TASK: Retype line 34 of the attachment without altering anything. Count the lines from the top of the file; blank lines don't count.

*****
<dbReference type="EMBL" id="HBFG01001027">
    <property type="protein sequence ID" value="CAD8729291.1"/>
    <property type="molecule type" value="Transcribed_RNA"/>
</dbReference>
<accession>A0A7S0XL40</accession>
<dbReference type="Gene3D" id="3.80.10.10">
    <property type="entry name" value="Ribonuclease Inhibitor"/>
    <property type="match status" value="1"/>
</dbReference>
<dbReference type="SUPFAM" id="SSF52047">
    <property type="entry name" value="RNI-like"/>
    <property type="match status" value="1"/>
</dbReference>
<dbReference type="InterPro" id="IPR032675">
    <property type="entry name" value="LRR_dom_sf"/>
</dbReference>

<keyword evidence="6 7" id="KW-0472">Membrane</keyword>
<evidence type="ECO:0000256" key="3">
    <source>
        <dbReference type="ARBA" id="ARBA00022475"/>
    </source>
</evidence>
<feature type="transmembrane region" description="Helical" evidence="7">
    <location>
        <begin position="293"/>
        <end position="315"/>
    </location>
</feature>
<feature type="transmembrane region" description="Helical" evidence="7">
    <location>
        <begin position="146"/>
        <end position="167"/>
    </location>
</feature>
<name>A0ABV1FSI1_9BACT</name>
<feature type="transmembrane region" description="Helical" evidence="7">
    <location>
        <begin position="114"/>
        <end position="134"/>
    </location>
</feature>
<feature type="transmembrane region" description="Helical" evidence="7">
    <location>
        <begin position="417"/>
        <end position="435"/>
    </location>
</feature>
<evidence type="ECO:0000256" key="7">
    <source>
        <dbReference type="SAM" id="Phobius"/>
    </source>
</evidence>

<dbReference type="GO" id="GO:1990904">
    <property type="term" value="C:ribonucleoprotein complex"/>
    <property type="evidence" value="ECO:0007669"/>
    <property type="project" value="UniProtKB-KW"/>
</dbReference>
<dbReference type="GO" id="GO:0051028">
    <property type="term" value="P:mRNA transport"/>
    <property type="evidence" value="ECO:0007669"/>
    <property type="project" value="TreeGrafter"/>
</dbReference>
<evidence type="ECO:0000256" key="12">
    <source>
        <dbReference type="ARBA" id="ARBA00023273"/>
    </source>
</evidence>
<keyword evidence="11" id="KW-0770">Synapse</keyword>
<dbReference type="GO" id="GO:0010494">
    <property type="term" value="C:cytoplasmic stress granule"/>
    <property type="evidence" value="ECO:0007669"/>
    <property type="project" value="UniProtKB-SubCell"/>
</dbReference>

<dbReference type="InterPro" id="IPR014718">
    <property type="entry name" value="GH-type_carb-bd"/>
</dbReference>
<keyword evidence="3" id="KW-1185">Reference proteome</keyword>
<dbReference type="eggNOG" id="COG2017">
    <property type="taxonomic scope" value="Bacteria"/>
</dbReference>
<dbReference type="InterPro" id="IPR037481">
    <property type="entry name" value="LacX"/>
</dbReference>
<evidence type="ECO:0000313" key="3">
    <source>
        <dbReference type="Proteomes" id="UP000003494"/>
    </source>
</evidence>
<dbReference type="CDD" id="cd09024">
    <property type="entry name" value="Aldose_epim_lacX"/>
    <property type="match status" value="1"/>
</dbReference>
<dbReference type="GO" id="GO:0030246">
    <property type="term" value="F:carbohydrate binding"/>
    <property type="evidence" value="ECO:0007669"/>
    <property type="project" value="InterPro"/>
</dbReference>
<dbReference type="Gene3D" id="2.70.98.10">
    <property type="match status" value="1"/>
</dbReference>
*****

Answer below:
</feature>